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Though junior guard Darnell Foreman had a strong all-around effort including a team-leading 11 points, there wasn't enough from the supporting cast to carry Penn men's basketball to the upset of the year.

Credit: Zach Sheldon

If when it rains, it pours, then there was a monsoon at the Palestra on Tuesday night.

Penn men’s basketball fell to its archnemesis Princeton, 64-49, in a high-stakes rivalry match that kept the Quakers rooted to the bottom of the Ivy League and solidified the Tigers’ grip at the top.

Despite the packed crowd at the Palestra there to celebrate the Cathedral of College Basketball’s 90th birthday, there was no celebration for Penn (7-12, 0-6 Ivy) and its players’ hopes of topping their fiercest rivals (13-6, 6-0) in the first match between the two during the school year since 2012.

As with the first matchup between the two teams in January, the Tigers outshot their foe by a substantial margin. In particular, the visitors’ shooting from behind the arc was noteworthy.

When the two teams left the court for the half, it didn’t look pretty for the hosts. Down 39-27, the Quakers had fallen victim to a shooting spree rarely seen in the league — Princeton made 65 percent of its three-pointers in the first half to earn 27 points from deep, equal to Penn’s overall total.

“I thought we challenged a lot of those early ones [three-pointers] but they got some bounces, the ball started going in,” coach Steve Donahue said. “And it got contagious for them. They shot the heck out of it.”

The trend couldn’t continue. Shooting so efficiently was unsustainable; surely even Princeton coach Mitch Henderson knew that.

Yet the Tigers came out in the second half and kept on shooting from downtown. They didn’t keep up the mind-boggling efficiency of the first half, but they kept making enough baskets to extend their lead all the way out to 18 with ten minutes left.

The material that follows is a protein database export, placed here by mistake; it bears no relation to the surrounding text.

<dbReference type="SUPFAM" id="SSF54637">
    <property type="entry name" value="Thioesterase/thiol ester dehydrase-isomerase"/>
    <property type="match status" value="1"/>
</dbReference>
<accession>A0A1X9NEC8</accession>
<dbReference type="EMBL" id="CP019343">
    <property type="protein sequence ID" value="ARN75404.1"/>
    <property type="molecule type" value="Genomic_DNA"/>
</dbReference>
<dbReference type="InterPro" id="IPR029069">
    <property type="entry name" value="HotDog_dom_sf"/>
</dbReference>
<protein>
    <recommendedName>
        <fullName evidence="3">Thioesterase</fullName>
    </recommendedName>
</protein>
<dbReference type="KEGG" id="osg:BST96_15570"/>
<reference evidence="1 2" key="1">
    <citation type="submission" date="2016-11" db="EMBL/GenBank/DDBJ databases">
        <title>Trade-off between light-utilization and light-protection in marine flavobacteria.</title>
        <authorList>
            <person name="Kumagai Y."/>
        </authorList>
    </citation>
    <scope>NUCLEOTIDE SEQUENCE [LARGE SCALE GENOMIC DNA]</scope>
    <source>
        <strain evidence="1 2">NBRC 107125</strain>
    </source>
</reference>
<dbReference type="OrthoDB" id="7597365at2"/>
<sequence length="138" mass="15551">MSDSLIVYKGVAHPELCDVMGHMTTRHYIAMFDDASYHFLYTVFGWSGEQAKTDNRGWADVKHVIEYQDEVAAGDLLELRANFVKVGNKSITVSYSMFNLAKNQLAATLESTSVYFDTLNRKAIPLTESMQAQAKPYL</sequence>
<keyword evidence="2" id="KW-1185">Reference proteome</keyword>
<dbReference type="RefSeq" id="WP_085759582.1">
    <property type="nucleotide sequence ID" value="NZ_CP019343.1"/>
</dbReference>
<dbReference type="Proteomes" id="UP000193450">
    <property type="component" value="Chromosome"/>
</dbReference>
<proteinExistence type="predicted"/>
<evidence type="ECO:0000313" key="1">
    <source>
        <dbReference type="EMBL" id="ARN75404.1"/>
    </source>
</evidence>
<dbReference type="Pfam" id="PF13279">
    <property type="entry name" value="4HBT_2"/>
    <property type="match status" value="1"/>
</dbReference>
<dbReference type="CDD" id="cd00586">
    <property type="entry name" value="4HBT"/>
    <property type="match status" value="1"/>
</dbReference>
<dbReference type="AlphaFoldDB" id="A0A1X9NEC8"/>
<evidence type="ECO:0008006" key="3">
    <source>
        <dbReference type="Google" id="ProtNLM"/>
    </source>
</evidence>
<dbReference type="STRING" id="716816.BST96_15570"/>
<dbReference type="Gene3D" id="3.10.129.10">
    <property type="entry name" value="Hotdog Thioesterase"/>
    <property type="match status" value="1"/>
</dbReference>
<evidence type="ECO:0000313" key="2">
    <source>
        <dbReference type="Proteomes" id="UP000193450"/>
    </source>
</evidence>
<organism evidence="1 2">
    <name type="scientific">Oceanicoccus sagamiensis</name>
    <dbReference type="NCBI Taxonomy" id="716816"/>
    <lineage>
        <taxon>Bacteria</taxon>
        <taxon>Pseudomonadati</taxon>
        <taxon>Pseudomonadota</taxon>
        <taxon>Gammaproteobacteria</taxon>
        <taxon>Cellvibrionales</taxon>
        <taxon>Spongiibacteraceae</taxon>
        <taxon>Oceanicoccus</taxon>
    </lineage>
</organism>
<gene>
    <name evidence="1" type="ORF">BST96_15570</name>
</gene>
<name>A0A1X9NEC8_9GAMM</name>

The only way Penn could have competed down the stretch was to match them shot for shot, and Princeton did not make that possible. The home team didn’t lead at all the game since shortly after the first media timeout, which came with the Red and Blue up 8-5.

The Quakers couldn’t inject a high pace into their offense despite their hard work, largely because of the Tigers’ ability to lock down the game into a half-court system. Penn barely scored any points in transition all game long, a problem Donahue thought contributed to the loss.

“I think they did a good job of their awareness in transition... we didn’t really get any good looks in transition,” he said. ”[Their defense] takes more of the shot clock, and you need more time to execute. Their ability to guard you that long, and all five of their guys handling the ball well, making shots, I thought that was the difference in the game.”

At 0-6, Penn remains firmly rooted to the bottom of the Ivy League. Things haven’t gotten going for the Quakers in conference play, and with a young team, the opportunity stands now to go back to the drawing board and work on the fundamentals. In particular, Donahue singled out mentality as a key issue with his team.

“Mental toughness — Princeton has it. We’re trying to get it. That had a lot to do with this game.”

Tuesday was just the third in a stretch of five Ivy League games in nine days. All three have been losses, with two coming by double digits, and it’s hard to see them turning things around.

But Donahue remained adamant that their season isn’t over. Pointing to Harvard last year, he highlighted that the Crimson started out 1-5 and then 2-7 before heating up down the stretch to finish fourth. If his players could just get their first win, he thought, the monkey would be off their backs, and they could finally work towards finishing in the top four to make the inaugural Ivy League Tournament in March.

They’ll have to get to work right away — the next test is on Friday with a challenge from fourth-place Columbia at hand.